On the wild and isolated west coast of New Zealand’s South Island, an old lady is getting a hot pink makeover, with all the faux flowers, colorful beads and sequins she can take. It’s called Gloria, and it’s an 83-year-old church, set to become a public sculpture and a “queer beacon” for the local community.
“I didn’t grow up in the church, I grew up in a Jewish home, but mostly I grew up doing things, and in recent years I’ve become more and more excited about queer celebration” , says poet and artist Sam Duckor. -Jones.
Gloria, built in 1939, was once St Peter’s Anglican Church in Greymouth, a town of around 14,000, more on the map for its mining history than Mardi Gras.
When Duckor-Jones felt ready to leave his home north of Wellington two years ago but struggled to find an affordable home in the capital, he searched the internet for “the cheapest house in New -Zealand”. The church, unused since 2000, appeared and Duckor-Jones quickly fell in love.
He immediately set about converting it into a “strange place of worship,” a sculpture (“not a renovation”) with 50 larger-than-life papier-mâché congregation members. He will live there until the sculpture is completed, which he says will take five years.
What people choose to worship, or how the public wishes to use the space, is entirely up to them, but creating a place for rural homosexuality to thrive is a priority. “I really want them to feel like they own Gloria and feel like it’s their space that they can come hang out or keep adding to after I’m gone.”
Gloria’s name was chosen as a hat for Christian hymns, disco, and an imaginary character that Duckor-Jones and his brother created when they were children. “I put the game at the very top of everything that’s important in the world.”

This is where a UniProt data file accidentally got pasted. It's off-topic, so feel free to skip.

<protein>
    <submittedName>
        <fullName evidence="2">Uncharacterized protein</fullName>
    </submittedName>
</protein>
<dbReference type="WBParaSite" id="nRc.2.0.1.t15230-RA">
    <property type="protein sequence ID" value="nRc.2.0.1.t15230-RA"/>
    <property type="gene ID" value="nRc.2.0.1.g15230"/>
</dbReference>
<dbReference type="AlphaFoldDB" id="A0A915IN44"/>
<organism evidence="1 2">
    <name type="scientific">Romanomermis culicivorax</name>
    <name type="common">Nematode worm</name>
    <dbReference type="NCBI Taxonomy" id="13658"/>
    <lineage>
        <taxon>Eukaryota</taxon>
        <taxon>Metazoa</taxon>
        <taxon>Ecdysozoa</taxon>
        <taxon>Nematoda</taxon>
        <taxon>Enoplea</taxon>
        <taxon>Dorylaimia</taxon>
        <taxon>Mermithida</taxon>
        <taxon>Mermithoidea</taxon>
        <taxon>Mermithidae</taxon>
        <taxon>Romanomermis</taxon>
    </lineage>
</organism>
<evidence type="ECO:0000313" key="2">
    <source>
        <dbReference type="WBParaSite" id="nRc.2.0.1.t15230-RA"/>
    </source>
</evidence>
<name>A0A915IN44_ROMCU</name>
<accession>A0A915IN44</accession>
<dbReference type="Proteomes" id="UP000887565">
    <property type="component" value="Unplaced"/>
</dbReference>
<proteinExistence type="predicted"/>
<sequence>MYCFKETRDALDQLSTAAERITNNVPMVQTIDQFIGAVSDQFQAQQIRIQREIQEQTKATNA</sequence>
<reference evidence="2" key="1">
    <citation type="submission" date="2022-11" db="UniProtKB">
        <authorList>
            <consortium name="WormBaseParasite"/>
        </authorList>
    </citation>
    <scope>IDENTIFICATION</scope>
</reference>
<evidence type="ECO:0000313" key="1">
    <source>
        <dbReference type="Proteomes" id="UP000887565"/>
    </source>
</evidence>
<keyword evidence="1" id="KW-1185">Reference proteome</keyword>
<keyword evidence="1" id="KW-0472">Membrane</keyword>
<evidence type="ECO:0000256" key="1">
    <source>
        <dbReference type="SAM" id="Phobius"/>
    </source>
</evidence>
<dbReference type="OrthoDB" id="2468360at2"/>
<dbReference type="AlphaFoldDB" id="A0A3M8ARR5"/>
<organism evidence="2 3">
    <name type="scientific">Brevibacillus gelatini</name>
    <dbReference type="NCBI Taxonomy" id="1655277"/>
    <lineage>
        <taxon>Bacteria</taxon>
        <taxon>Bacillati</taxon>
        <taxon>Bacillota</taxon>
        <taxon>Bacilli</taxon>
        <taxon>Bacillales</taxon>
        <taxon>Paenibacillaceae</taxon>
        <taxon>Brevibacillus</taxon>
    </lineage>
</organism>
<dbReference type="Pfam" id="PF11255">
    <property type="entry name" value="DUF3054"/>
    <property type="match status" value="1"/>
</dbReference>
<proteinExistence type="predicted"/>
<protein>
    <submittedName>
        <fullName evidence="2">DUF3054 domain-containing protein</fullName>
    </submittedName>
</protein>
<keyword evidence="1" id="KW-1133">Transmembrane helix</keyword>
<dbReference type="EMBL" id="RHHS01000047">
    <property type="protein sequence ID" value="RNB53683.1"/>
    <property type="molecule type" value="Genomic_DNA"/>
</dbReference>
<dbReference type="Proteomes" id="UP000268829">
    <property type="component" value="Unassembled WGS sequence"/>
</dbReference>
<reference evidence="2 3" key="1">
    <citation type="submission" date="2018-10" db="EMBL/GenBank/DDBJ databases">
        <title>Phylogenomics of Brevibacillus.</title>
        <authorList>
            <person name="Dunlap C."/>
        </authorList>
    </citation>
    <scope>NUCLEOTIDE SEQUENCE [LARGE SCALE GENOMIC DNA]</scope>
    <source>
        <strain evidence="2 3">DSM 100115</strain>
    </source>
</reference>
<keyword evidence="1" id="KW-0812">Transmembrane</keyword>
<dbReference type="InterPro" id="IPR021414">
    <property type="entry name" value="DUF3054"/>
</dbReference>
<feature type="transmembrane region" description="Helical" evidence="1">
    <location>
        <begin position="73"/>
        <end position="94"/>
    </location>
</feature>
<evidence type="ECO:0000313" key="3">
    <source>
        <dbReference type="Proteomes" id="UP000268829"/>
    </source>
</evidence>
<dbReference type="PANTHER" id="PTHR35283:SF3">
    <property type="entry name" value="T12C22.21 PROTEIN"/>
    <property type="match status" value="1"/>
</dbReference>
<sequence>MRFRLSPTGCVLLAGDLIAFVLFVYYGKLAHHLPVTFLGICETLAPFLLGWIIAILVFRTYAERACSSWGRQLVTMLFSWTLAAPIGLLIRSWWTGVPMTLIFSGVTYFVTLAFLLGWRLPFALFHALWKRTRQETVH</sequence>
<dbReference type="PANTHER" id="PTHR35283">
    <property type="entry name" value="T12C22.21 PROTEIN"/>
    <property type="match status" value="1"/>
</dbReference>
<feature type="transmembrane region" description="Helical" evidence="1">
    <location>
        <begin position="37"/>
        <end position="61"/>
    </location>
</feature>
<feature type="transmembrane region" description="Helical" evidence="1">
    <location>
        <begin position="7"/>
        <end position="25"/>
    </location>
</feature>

And it’s playful – a campy pink wonderland with tinsel curtains and a neon “Gloria” sign. “I’ve always really liked pink. Also, I like to push a little pink on the world. It’s not subtle – it says, ‘look at me’. He has his whole history with homosexuality, pride, gay liberation and gender. It’s really powerful that people have strong feelings about pink, like they have no other color.
When Duckor-Jones speaks of Gloria, he does so with the same respect for an elder or someone with a character of their own. “I’m a kind and warm person, but I’ve never been very good at participating in the community. But Gloria just wouldn’t have a bar of that attitude. People come from afar and want to celebrate it with me.
Since embarking on the project, local residents have passed by, offering tools, relaying local history and embracing the bright queer beacon emerging on their quiet street. “I wanted Gloria to belong in the community, because I thought at some point someone would do something stupid, like tag her or burn her, and I want the community to be outraged as well,” says- he laughs.
The reclamation of traditional spaces and practices by queer communities has a long history, as does the collision of rural places and queerness in popular culture. Duckor-Jones’ project has already drawn parallels with English artist Derek Jarman’s Dungeness House, gay activist group Sisters of Perpetual Indulgence and cult drag film Priscilla Queen of the Desert.
“I like to promote a kind of quiet fabulousness,” says Duckor-Jones. “I really like sitting by myself crocheting but wearing, you know, a pink silk dress with mascara, listening to Judy [Garland].”
“Gloria is kind of a representation of that – of being sparkly and ridiculous and over the top, in a small town in New Zealand, in a quiet little corner where it rains a lot. Take that, Sydney.